We're working in partnership with Gallery Oldham to help rethink their reminiscence boxes as tools to stimulate art, writing and shared reflection.
The mill next to Freehold metro station in Oldham is derelict, there’s a tree growing out of one window, birds sitting in another window and the rest are full of iron shutters, or daylight. But memories of this mill and others like it make the fabric of many lives.
The people we work with during our Oldham-based project are mostly in their 70s and 80s. The mills were an immovable part of their childhood, like rations and wars and dole and hopscotch (often called hotflag round here).
The mills were the biggest employer, the daily pay cheque and lifelong grind, the soundtrack and the skyline of these lives. It’s hard to translate that experience into words or artworks or poems. How do you remake the texture of times so completely gone, their ruined remains in the form of colossal buildings like dinosaur bones?
History is big a job to deal with in one bite, people find it easier to talk about specific moments or objects. Today’s sessions were a case in point. The morning was devoted to a discussion around toys, fed by objects brought by Joy from Gallery Oldham and a doll's tea-set from Lois. A wooden nodding dog, a skipping rope, a whip and top, a miniature tea-set. These things sparked recognition – like seeing an old friend from way back – and with recognition came a flood of ‘I remember’. What we didn’t expect however was that this discussion would bend its way toward the infamous Bentley and Craig murder case and capital punishment. Interesting that these symbols of innocence should usher in a world that had nothing to do with rosy nostalgia.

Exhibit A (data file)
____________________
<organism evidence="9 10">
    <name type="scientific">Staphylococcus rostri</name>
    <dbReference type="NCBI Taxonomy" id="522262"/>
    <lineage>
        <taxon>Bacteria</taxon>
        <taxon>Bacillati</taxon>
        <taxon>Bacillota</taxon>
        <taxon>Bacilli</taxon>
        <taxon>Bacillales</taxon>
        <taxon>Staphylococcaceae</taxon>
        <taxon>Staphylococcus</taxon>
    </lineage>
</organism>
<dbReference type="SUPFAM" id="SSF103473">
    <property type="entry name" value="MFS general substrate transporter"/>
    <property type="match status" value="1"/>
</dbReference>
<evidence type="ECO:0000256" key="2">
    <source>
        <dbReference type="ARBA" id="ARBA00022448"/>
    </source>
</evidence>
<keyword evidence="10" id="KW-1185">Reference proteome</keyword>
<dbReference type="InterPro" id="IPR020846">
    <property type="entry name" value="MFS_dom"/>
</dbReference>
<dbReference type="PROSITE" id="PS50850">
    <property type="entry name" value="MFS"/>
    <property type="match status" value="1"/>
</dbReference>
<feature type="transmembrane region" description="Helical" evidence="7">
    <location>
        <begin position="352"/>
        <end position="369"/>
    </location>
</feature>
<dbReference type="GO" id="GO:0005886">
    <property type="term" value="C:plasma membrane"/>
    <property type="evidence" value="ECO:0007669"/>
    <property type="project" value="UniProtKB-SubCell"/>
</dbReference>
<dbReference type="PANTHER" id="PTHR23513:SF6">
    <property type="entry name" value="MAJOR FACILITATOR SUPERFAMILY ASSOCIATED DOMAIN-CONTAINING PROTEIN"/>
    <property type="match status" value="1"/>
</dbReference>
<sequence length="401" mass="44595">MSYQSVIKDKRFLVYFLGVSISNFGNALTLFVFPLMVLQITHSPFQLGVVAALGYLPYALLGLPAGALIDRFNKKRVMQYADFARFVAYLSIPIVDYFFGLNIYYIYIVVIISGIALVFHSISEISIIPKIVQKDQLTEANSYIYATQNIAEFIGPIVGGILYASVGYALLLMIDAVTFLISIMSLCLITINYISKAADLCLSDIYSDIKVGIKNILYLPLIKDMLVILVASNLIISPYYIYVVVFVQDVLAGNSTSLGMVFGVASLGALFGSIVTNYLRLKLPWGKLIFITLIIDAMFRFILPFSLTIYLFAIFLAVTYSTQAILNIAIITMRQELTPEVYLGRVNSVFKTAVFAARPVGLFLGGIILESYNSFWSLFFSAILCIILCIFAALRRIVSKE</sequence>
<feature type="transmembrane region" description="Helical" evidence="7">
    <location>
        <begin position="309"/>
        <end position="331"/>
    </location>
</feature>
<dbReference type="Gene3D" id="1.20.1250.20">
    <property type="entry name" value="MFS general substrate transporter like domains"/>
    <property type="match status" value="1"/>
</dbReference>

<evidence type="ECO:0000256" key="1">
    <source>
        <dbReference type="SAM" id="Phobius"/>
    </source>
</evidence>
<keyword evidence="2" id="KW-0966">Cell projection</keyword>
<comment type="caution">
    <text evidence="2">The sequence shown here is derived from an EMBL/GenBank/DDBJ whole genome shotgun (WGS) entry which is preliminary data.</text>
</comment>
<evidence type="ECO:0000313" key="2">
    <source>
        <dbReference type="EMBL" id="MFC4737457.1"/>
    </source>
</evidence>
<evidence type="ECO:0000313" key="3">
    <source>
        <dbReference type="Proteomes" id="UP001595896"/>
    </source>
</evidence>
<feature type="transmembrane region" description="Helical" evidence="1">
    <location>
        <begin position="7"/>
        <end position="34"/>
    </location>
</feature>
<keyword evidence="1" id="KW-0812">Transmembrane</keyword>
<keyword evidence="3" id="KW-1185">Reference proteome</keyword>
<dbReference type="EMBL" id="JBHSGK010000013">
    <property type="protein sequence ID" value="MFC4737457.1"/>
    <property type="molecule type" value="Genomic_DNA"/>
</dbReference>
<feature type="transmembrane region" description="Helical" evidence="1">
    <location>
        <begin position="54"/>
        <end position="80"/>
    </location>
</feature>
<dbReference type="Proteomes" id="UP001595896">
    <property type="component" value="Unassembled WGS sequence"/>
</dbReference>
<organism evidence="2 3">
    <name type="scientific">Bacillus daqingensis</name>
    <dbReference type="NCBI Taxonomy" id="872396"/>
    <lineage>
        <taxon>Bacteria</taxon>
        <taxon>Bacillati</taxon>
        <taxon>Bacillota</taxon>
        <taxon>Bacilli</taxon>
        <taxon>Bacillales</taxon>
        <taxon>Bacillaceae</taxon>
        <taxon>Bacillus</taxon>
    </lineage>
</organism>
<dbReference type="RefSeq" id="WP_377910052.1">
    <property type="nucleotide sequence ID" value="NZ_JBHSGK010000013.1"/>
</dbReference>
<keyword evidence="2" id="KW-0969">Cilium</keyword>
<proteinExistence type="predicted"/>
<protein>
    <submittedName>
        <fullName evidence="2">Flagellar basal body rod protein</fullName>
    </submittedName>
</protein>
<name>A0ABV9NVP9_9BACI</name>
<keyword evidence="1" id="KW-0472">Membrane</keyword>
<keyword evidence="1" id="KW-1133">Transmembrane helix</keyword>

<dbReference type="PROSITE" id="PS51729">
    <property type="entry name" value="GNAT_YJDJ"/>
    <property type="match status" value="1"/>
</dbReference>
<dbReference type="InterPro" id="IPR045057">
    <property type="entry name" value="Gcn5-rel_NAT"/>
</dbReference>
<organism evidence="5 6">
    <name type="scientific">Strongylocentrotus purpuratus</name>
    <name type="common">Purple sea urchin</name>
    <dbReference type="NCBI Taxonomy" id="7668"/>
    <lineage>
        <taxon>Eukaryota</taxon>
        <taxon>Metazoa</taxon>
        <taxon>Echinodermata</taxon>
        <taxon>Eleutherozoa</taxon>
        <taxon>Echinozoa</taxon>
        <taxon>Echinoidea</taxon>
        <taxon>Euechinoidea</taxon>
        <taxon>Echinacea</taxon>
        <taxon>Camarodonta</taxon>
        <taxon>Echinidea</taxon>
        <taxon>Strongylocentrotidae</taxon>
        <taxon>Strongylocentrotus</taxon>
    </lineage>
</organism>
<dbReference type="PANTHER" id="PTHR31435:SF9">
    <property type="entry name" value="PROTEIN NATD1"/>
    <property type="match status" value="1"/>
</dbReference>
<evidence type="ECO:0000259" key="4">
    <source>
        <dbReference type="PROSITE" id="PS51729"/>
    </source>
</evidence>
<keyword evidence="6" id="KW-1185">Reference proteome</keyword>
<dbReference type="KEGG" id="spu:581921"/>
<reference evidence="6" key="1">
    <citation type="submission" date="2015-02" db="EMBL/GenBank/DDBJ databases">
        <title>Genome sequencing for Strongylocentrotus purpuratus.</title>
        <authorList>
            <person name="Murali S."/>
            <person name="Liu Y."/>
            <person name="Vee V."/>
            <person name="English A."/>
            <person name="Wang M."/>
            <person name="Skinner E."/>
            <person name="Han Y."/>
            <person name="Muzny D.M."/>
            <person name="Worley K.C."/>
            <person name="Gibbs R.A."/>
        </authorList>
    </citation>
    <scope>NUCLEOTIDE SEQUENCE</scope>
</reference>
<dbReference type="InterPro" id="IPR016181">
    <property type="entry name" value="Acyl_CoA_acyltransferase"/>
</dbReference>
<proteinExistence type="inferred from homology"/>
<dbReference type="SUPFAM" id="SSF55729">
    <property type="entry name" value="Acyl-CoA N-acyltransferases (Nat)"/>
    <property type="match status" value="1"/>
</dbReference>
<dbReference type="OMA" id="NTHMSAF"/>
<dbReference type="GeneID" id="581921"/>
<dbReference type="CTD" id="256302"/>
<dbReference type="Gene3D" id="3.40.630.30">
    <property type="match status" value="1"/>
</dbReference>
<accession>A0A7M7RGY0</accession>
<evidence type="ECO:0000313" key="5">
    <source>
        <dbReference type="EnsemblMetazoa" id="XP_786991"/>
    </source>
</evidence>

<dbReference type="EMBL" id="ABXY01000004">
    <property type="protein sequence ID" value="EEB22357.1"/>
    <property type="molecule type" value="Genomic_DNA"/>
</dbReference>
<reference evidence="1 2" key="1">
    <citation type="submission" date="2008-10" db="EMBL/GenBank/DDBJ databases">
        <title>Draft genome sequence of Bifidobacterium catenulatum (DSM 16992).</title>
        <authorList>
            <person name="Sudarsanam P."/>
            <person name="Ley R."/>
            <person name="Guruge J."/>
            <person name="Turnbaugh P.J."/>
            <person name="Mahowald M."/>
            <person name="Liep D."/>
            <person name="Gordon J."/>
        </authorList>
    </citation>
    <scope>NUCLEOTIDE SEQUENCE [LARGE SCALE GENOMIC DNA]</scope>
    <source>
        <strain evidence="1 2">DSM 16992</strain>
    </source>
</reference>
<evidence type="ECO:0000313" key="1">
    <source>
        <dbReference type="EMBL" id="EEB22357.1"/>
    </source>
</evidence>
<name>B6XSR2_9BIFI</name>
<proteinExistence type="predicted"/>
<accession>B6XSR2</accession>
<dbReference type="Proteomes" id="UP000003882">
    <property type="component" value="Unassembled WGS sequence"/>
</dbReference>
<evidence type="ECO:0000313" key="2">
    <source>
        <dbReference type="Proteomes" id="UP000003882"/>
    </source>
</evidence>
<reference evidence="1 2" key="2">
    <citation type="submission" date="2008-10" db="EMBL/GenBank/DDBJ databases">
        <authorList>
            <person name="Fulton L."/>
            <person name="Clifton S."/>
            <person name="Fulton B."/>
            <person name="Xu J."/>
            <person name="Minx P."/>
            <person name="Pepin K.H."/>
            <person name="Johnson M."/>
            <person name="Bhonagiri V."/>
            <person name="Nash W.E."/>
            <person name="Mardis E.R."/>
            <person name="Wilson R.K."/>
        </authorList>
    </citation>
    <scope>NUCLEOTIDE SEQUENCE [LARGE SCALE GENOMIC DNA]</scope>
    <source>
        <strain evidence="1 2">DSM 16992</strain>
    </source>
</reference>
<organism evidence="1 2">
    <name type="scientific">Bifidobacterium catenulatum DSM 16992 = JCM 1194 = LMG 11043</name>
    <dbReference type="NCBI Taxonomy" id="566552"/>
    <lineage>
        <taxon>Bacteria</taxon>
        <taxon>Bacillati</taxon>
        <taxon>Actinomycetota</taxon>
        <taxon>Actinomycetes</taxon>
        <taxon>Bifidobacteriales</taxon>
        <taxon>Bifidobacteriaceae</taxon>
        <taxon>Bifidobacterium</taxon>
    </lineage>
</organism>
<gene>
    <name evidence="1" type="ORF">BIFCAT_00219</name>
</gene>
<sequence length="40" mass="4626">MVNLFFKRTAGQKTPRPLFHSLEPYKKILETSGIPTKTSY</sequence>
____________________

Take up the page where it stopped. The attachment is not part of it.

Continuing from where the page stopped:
We had several ideas for art and writing exercises. Lois particularly wanted to try people with making their own dolls’ teapots and cups using clay. Meanwhile, I invited folks to write poems around the ring of spilt tea left from the bottom of their cups and compose circle poems – an idea stolen from Alec Finlay. These poems use the experience of drinking tea to reflect on the passing of time. Because they’re circle poems they loop inifinitely around one statement.
Some of the results will pictured in our next blog, showing combinations of both sets of pieces.
The afternoon session was to throw us even more of a left curve. What came up here as a subtext to people’s memories of toys (they didn’t have much money and therefore didn’t have toys or the time for them) was poverty, war and revolution. I jotted notes of the conversation as usual and so caught some of its repeated themes as it patchworked a history of Oldham into a bigger history of working people in Britain. Alternately funny, moving, angry and defiant, these words resonated as I walked to the tram stop after the session.
when the war started, what were we fighting for?
once a year early to church Whitsun?
walk with the church, carry the banner
carry the bloody lot
it amazes me we took everything they told us
did what we were were told
do you think there’ll be a revolution one day?
nobody ever explained it to us.
(excerpt from group poem, 27 Feb 2013)
The mill stared me out of town with its big, empty-window eyes.